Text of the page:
In late-morning trades, the benchmark Nikkei 225 Index is adding 218.49 points or 1.02 percent to 21,601.11, off a high of 21,660.18 in early trades. The Japanese market was closed on Monday for the National Foundation Day holiday.

The major exporters are mostly higher despite a stronger yen. Mitsubishi Electric is rising more than 2 percent, Panasonic is advancing almost 1 percent and Canon is adding 0.2 percent, while Sony is declining almost 1 percent. SoftBank is gaining almost 3 percent.

Among automakers, Toyota is declining 0.6 percent, while Honda is edging up less than 0.1 percent. In the banking sector, Sumitomo Mitsui Financial is rising more than 1 percent.

Mitsubishi UFJ Financial is adding 0.6 percent after the bank agreed to pay $30 million to end U.S. antitrust litigation that alleges it conspired with other banks to rig yen Libor and Euroyen Tibor benchmark rates at the expense of investors.

In the oil space, Inpex is adding almost 1 percent, while Japan Petroleum Exploration is lower by more than 5 percent even as crude oil prices edged higher overnight.

Fujifilm's shares are losing almost 2 percent after billionaire investor and Xerox shareholder Carl Icahn criticized Xerox's plan to sell itself to the Japanese company, saying the transaction "dramatically undervalues Xerox and disproportionately favors Fuji."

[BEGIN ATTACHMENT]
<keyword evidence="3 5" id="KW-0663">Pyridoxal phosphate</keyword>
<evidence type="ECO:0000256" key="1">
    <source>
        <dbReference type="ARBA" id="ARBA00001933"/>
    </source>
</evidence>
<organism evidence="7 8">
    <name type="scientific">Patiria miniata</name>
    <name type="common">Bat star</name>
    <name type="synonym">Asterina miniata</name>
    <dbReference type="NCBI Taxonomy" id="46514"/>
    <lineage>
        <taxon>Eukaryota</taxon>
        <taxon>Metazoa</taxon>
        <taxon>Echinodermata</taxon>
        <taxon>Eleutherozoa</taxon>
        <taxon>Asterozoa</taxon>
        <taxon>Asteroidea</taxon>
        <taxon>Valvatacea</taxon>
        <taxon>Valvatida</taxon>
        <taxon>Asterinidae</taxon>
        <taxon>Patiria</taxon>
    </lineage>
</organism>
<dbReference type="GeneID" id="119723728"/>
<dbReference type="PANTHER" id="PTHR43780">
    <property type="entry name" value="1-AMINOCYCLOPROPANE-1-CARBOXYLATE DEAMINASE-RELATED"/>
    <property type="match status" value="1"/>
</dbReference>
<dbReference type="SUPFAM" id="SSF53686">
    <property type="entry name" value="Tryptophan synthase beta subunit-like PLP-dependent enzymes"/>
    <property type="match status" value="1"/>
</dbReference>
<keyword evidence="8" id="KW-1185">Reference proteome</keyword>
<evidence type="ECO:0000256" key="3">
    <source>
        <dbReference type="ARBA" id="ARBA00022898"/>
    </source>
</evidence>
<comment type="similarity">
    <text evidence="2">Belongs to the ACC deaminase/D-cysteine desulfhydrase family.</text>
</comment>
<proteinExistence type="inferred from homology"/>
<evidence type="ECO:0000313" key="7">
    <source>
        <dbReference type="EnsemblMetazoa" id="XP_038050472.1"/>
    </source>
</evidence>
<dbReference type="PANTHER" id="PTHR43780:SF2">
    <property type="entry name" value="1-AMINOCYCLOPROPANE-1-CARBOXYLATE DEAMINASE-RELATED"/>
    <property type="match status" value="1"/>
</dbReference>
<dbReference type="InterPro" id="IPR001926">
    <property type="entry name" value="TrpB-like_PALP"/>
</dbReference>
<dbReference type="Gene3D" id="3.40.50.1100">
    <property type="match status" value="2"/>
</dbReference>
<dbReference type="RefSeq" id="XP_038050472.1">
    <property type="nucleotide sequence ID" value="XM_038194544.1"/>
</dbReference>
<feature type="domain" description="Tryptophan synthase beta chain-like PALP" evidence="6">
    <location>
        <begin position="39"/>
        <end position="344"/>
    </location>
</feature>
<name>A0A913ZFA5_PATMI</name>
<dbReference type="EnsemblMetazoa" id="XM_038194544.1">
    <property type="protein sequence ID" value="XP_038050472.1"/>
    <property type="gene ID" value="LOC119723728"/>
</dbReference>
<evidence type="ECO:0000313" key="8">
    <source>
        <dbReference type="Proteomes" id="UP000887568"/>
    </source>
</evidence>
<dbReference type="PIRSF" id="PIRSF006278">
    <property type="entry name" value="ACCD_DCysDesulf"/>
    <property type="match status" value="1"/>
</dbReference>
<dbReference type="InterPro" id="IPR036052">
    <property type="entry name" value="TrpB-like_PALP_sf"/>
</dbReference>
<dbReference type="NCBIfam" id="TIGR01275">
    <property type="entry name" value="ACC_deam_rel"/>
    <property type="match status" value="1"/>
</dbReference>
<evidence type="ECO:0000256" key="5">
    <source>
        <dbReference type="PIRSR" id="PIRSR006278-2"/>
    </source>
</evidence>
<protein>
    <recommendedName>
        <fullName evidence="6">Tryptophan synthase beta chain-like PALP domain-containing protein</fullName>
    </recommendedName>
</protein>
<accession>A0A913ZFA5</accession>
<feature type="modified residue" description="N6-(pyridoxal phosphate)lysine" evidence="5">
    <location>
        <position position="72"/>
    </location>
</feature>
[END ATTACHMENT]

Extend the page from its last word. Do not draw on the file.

Among the market's best performers, Citizen Watch is gaining almost 11 percent, while Chiyoda Corp. and Toray Industries are rising more than 6 percent each. On the flip side, Pioneer Corp is losing almost 11 percent, Sumitomo Osaka Cement is declining more than 4 percent and Dowa Holdings is lower by almost 4 percent.

In economic news, the Bank of Japan said that producer prices in Japan picked up 0.3 percent on month in January. That was in line with expectations and up from the downwardly revised 0.1 percent gain in December.

In the currency market, the U.S. dollar is trading in the upper 108 yen-range on Tuesday.

Elsewhere in Asia, Shanghai and Hong Kong are rising more than 2 percent each, while South Korea and Singapore are adding more than 1 percent each. New Zealand, Indonesia, Malaysia and Taiwan are also higher. Markets in India are closed for the Maha Shivaratri holiday.

On Wall Street, stocks closed higher on Monday as traders continued to pick up stocks at reduced levels following recent weakness. Trading activity remained somewhat subdued, however, with a lack of major U.S. economic data keeping some traders on the sidelines.

The Dow soared 410.37 points or 1.7 percent to 24,601.27, the Nasdaq jumped 107.47 points or 1.6 percent to 6,981.96 and the S&P 500 surged up 34.65 points or 1.4 percent to 2,656.00.

The major European markets all moved sharply higher on Monday. While the German DAX Index surged up by 1.5 percent, the French CAC 40 Index and the U.K.'s FTSE 100 Index both jumped by 1.2 percent.

Crude oil futures inched higher Monday, but were unable to hold $60 a barrel despite a rebound for U.S. stocks. WTI crude for March delivery inched up $0.09 or 0.2 percent to $59.29 a barrel on the New York Mercantile Exchange.